Informational Guide

How To Stop A Toilet Tank From Sweating

If you have a humid bathroom, it’s likely you regularly see condensation on the tank. Follow this guide to stop a toilet tank from sweating.

by Ian Haynes

Have you ever walked into the bathroom to find that your toilet tank is sweating? This ugly situation is easy enough to resolve, provided you do not delay fixing it.

Read on to discover how to stop your toilet tank from sweating.

Any toilet can 'sweat' under the right conditions at any time of year. When the air in your bathroom is humid and touches the cold surface of your toilet tank, condensation forms and drips onto the floor.

This is because the water entering your tank is cold and cools the tank's surface down, making it easy to pull moisture from the air. Think of it as similar to the condensation on an iced tea in summer.

It is possible to buy an insulated toilet tank or insulation kit if needed. They are typically made of foam and designed to keep the tank surface at room temperature to prevent condensation. However, there are plenty of other ways to avoid this situation from happening in the future.

How To Stop Toilet Tank From Sweating

Why is There More Condensation on My Toilet Tank in Winter?

While condensation can occur at any time of year with the proper environmental conditions, it often happens in winter.

The room is warmer and often less exposed to the elements via the window, making it the perfect humidity and warmth level to create a sweaty tank. It is the same as if it were a hot summer with a cool toilet tank.

Don’t Ignore Tank Condensation!

While a few drops of water on a tank may seem harmless, condensation on toilet tanks can be severe if not dealt with quickly. Some of the long-term risks or issues include:

  • Rotted sub-floor
  • Damaged bolts holding the toilet to the floor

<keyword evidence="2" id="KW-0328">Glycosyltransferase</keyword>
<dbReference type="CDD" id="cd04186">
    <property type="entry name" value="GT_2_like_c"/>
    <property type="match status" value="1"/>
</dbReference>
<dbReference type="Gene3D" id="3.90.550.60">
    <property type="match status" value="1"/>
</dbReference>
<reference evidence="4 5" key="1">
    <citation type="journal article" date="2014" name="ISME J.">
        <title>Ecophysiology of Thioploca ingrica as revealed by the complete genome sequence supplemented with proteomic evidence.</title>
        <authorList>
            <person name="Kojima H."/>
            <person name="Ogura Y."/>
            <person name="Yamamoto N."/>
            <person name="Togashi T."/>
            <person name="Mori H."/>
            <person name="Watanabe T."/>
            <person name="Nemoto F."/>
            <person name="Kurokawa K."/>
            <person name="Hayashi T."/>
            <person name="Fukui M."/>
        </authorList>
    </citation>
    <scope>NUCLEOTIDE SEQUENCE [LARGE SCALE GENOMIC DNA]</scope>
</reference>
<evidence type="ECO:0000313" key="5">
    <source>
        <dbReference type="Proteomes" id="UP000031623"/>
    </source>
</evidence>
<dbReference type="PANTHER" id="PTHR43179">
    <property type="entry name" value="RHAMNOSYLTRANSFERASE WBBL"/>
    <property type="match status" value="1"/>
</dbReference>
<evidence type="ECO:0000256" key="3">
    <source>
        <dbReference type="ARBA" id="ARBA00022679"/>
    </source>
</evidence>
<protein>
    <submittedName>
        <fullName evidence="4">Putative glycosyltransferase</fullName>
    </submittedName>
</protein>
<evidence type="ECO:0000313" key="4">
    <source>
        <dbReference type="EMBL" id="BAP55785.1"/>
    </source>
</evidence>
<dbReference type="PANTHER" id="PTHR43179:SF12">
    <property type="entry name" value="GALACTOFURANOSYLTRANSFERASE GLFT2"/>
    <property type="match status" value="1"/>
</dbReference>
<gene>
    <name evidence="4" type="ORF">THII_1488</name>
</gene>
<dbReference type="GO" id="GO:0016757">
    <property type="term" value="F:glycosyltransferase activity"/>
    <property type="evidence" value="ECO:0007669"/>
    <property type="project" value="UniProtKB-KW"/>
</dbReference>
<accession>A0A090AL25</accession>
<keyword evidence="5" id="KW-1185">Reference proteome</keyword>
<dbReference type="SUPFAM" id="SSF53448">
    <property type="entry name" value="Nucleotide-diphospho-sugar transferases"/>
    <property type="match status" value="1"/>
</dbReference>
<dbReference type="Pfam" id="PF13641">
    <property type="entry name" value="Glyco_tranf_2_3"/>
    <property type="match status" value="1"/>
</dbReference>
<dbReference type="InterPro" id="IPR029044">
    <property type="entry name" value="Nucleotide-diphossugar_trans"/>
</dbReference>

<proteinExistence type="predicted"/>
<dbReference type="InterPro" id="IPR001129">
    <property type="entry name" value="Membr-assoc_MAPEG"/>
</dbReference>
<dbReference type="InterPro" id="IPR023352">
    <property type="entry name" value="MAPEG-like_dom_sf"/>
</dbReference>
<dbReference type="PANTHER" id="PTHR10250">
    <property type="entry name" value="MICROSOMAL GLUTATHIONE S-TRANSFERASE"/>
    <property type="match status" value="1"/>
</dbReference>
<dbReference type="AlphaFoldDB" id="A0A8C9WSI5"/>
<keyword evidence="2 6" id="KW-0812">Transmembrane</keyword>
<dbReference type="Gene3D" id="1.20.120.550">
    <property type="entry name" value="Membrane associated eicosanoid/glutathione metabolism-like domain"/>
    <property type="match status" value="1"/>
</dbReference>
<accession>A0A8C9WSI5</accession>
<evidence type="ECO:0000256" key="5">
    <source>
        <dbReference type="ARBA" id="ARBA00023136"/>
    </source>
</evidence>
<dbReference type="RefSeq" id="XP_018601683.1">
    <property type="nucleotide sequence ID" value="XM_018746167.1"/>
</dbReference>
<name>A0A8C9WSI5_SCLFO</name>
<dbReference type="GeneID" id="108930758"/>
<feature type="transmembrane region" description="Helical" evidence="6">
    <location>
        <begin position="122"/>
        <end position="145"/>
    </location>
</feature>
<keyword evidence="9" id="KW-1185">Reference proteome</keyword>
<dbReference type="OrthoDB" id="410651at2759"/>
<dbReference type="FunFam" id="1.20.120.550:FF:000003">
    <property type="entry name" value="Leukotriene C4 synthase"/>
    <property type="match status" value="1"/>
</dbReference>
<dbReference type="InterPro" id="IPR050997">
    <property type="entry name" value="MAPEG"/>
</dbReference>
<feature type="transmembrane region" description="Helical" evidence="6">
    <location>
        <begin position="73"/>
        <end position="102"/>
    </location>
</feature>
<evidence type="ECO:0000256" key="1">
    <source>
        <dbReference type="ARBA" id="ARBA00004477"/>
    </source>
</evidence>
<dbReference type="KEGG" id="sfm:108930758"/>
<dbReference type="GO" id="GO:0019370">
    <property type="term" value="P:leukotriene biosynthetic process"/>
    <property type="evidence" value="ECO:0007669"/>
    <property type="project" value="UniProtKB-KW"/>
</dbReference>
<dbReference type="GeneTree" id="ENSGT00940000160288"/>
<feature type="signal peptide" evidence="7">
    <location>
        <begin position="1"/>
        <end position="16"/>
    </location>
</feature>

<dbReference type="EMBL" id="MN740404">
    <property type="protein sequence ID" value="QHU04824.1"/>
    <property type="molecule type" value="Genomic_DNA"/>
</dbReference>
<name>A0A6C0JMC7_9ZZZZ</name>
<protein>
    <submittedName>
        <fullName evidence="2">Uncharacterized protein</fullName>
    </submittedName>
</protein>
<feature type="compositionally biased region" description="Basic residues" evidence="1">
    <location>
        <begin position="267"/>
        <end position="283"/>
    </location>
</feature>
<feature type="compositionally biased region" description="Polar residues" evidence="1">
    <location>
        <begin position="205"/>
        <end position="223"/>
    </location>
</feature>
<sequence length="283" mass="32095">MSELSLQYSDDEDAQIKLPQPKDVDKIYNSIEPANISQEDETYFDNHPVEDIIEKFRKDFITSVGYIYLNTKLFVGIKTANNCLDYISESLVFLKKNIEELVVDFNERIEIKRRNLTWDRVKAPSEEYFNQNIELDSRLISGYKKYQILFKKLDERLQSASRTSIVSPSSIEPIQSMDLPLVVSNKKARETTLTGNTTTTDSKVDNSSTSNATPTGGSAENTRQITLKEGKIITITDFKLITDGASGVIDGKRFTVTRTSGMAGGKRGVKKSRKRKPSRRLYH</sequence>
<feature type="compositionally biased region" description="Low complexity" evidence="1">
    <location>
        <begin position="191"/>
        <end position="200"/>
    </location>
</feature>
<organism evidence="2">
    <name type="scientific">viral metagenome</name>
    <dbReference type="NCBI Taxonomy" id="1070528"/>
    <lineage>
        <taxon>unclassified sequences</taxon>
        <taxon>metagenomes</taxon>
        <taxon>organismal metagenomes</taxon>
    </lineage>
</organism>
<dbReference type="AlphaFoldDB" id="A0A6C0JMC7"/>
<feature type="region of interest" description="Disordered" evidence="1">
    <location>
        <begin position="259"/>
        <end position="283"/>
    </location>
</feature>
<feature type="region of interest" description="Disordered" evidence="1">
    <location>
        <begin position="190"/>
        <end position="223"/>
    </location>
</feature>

• Mold
  • Rot
  • Soaked floor joints
  • Stained baseboard
  • Soggy drywall
  • Mildew
  • Discolored paint

How To Stop a Toilet Tank from Sweating (Step by Step)

Knowing how to fix condensation on toilet tanks is the first step to ensuring the damage to your bathroom (and your wallet) is minimal. Some ways to stop your toilet tank from sweating include:

  1. 1
    Line the tank with an insulation kit according to the product instructions, being wary of the floatation system.
  2. 2
    Check and adjust or replace the flapper valve.
  3. 3
    Install an anti-sweat valve according to manual instructions.
  4. 4
    Install or use a pre-existing exhaust fan after each shower
  5. 5
    Get a dehumidifier and place it above the toilet.
  6. 6
    Lower the toilet to avoid the rising heat.
  7. 7
    Install a low flow or insulated toilet.

Here are some tips for how to stop condensation on toilet tanks from occurring in the future:

  • Open your window or start the exhaust fan after each shower.
  • Take shorter, cooler showers.
  • Wipe down your walls with a towel after each shower.
  • Don't open the window if it is humid outside.
  • Place a towel or drip tray under the toilet and change regularly.

Sweating Toilet Tank Vs. Leaking Toilet Tank

One easy way to tell if your toilet is sweating or leaking is to wipe down the water and leave it for a while. If there is water on the outside of the tank that is dripping down, it is a sweating problem.

If the water is pooling under the toilet, then it may be a leak problem. Check your supply line, making sure to tighten and fill or replace if necessary. We also recommend tightening your t-bolts or replacing the wax ring if the leaks continue.

Condensation On Toilet Tank

People also Ask (FAQs)

Is an insulated toilet tank necessary?

That depends on your bathroom condensation situation. We recommend trying the other tips mentioned above before shelling out for an entirely new toilet or bathroom.

How do you tell if your toilet is sealed?

If you do not experience leaks or sewer smells in your bathroom, then your toilet is most likely sealed correctly. If you start seeing those things occur, inspect the wax ring at once.

How much water should be in a toilet tank?

That depends on how old the toilet is. Older models from 1982 and earlier require 5-7 gallons of water, much greater than the modern 1.6 gallons.


While a sweating toilet looks unpleasant, it is an easy thing to fix and prevent. We hope that following our tips for fixing condensation on toilet tanks will help you have a fresh and dry bathroom in the future.

Ian Haynes is an expert writer who has successfully deployed over 500 plumbing pages and other related content. He has an excellent understanding of home plumbing issues and translates his experiences via Plumbing Lab so readers can have a better understanding of common household problems. Outside of his work, Ian likes exploring Brooklyn with his Labrador.